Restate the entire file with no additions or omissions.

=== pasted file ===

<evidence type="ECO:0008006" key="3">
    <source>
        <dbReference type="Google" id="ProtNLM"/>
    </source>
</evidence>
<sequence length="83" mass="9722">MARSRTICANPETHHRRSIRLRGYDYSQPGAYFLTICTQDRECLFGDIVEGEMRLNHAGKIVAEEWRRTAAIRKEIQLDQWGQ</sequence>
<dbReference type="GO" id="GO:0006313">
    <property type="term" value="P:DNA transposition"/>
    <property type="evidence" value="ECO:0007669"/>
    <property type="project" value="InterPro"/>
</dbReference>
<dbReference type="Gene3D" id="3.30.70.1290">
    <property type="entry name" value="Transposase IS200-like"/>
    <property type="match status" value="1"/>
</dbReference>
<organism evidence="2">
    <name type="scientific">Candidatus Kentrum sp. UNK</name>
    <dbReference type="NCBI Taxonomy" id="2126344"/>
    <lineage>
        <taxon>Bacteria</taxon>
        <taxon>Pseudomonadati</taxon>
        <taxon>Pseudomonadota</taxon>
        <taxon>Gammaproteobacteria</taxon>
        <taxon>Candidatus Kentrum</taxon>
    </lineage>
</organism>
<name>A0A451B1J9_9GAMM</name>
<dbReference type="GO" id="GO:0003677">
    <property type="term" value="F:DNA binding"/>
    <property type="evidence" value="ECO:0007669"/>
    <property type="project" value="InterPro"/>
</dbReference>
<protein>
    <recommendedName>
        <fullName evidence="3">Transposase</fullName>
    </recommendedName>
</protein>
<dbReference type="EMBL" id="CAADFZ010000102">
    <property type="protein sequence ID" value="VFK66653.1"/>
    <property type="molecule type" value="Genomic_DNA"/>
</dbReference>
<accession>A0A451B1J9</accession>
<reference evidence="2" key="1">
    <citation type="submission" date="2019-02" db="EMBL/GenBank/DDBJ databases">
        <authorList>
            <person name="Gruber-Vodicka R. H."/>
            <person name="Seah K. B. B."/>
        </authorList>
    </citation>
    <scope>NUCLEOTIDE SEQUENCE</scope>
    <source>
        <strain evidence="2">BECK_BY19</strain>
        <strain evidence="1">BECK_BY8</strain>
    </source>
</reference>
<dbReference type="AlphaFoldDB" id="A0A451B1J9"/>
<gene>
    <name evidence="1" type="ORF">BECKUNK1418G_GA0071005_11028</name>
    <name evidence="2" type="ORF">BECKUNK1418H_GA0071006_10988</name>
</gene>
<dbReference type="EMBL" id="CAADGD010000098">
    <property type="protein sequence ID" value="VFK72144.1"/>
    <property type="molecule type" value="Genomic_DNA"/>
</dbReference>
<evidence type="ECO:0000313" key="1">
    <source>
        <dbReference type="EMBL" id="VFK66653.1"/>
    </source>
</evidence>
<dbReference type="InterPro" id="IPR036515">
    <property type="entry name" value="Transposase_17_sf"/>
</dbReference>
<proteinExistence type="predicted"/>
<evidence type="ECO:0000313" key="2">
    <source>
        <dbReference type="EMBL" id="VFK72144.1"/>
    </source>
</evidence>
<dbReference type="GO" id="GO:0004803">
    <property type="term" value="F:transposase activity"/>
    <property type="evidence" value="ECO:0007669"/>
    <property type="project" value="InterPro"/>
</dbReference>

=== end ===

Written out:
<evidence type="ECO:0008006" key="3">
    <source>
        <dbReference type="Google" id="ProtNLM"/>
    </source>
</evidence>
<sequence length="83" mass="9722">MARSRTICANPETHHRRSIRLRGYDYSQPGAYFLTICTQDRECLFGDIVEGEMRLNHAGKIVAEEWRRTAAIRKEIQLDQWGQ</sequence>
<dbReference type="GO" id="GO:0006313">
    <property type="term" value="P:DNA transposition"/>
    <property type="evidence" value="ECO:0007669"/>
    <property type="project" value="InterPro"/>
</dbReference>
<dbReference type="Gene3D" id="3.30.70.1290">
    <property type="entry name" value="Transposase IS200-like"/>
    <property type="match status" value="1"/>
</dbReference>
<organism evidence="2">
    <name type="scientific">Candidatus Kentrum sp. UNK</name>
    <dbReference type="NCBI Taxonomy" id="2126344"/>
    <lineage>
        <taxon>Bacteria</taxon>
        <taxon>Pseudomonadati</taxon>
        <taxon>Pseudomonadota</taxon>
        <taxon>Gammaproteobacteria</taxon>
        <taxon>Candidatus Kentrum</taxon>
    </lineage>
</organism>
<name>A0A451B1J9_9GAMM</name>
<dbReference type="GO" id="GO:0003677">
    <property type="term" value="F:DNA binding"/>
    <property type="evidence" value="ECO:0007669"/>
    <property type="project" value="InterPro"/>
</dbReference>
<protein>
    <recommendedName>
        <fullName evidence="3">Transposase</fullName>
    </recommendedName>
</protein>
<dbReference type="EMBL" id="CAADFZ010000102">
    <property type="protein sequence ID" value="VFK66653.1"/>
    <property type="molecule type" value="Genomic_DNA"/>
</dbReference>
<accession>A0A451B1J9</accession>
<reference evidence="2" key="1">
    <citation type="submission" date="2019-02" db="EMBL/GenBank/DDBJ databases">
        <authorList>
            <person name="Gruber-Vodicka R. H."/>
            <person name="Seah K. B. B."/>
        </authorList>
    </citation>
    <scope>NUCLEOTIDE SEQUENCE</scope>
    <source>
        <strain evidence="2">BECK_BY19</strain>
        <strain evidence="1">BECK_BY8</strain>
    </source>
</reference>
<dbReference type="AlphaFoldDB" id="A0A451B1J9"/>
<gene>
    <name evidence="1" type="ORF">BECKUNK1418G_GA0071005_11028</name>
    <name evidence="2" type="ORF">BECKUNK1418H_GA0071006_10988</name>
</gene>
<dbReference type="EMBL" id="CAADGD010000098">
    <property type="protein sequence ID" value="VFK72144.1"/>
    <property type="molecule type" value="Genomic_DNA"/>
</dbReference>
<evidence type="ECO:0000313" key="1">
    <source>
        <dbReference type="EMBL" id="VFK66653.1"/>
    </source>
</evidence>
<dbReference type="InterPro" id="IPR036515">
    <property type="entry name" value="Transposase_17_sf"/>
</dbReference>
<proteinExistence type="predicted"/>
<evidence type="ECO:0000313" key="2">
    <source>
        <dbReference type="EMBL" id="VFK72144.1"/>
    </source>
</evidence>
<dbReference type="GO" id="GO:0004803">
    <property type="term" value="F:transposase activity"/>
    <property type="evidence" value="ECO:0007669"/>
    <property type="project" value="InterPro"/>
</dbReference>